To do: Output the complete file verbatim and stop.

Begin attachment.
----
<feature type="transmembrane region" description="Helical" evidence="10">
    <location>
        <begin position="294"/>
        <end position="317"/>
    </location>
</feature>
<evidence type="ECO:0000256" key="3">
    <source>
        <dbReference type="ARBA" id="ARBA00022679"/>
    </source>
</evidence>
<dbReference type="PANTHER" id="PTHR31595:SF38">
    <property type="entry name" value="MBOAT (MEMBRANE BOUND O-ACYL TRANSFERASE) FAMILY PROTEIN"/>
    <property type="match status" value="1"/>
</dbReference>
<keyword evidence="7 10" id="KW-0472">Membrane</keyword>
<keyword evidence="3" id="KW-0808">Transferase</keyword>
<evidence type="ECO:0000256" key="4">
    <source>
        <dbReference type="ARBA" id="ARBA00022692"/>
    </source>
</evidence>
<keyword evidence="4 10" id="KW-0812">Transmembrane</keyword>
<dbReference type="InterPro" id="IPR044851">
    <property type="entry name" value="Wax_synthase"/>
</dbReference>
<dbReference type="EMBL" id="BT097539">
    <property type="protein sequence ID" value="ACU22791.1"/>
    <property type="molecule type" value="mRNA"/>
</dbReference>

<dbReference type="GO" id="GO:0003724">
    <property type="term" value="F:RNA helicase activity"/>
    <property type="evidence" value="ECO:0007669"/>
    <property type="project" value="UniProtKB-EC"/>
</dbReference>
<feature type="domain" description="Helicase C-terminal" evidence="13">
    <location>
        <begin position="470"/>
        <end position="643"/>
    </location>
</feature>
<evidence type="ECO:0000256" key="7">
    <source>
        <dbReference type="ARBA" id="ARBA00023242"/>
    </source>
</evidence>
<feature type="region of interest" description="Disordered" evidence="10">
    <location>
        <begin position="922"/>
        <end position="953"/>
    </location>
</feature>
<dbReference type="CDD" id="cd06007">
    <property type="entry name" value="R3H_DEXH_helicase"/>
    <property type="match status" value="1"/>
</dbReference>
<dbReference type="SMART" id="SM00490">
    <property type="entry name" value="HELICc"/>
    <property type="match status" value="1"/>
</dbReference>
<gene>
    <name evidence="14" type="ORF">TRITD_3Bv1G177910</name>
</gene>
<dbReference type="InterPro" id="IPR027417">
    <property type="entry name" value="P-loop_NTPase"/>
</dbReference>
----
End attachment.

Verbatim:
<feature type="transmembrane region" description="Helical" evidence="10">
    <location>
        <begin position="294"/>
        <end position="317"/>
    </location>
</feature>
<evidence type="ECO:0000256" key="3">
    <source>
        <dbReference type="ARBA" id="ARBA00022679"/>
    </source>
</evidence>
<dbReference type="PANTHER" id="PTHR31595:SF38">
    <property type="entry name" value="MBOAT (MEMBRANE BOUND O-ACYL TRANSFERASE) FAMILY PROTEIN"/>
    <property type="match status" value="1"/>
</dbReference>
<keyword evidence="7 10" id="KW-0472">Membrane</keyword>
<keyword evidence="3" id="KW-0808">Transferase</keyword>
<evidence type="ECO:0000256" key="4">
    <source>
        <dbReference type="ARBA" id="ARBA00022692"/>
    </source>
</evidence>
<keyword evidence="4 10" id="KW-0812">Transmembrane</keyword>
<dbReference type="InterPro" id="IPR044851">
    <property type="entry name" value="Wax_synthase"/>
</dbReference>
<dbReference type="EMBL" id="BT097539">
    <property type="protein sequence ID" value="ACU22791.1"/>
    <property type="molecule type" value="mRNA"/>
</dbReference>

<dbReference type="GO" id="GO:0003724">
    <property type="term" value="F:RNA helicase activity"/>
    <property type="evidence" value="ECO:0007669"/>
    <property type="project" value="UniProtKB-EC"/>
</dbReference>
<feature type="domain" description="Helicase C-terminal" evidence="13">
    <location>
        <begin position="470"/>
        <end position="643"/>
    </location>
</feature>
<evidence type="ECO:0000256" key="7">
    <source>
        <dbReference type="ARBA" id="ARBA00023242"/>
    </source>
</evidence>
<feature type="region of interest" description="Disordered" evidence="10">
    <location>
        <begin position="922"/>
        <end position="953"/>
    </location>
</feature>
<dbReference type="CDD" id="cd06007">
    <property type="entry name" value="R3H_DEXH_helicase"/>
    <property type="match status" value="1"/>
</dbReference>
<dbReference type="SMART" id="SM00490">
    <property type="entry name" value="HELICc"/>
    <property type="match status" value="1"/>
</dbReference>
<gene>
    <name evidence="14" type="ORF">TRITD_3Bv1G177910</name>
</gene>
<dbReference type="InterPro" id="IPR027417">
    <property type="entry name" value="P-loop_NTPase"/>
</dbReference>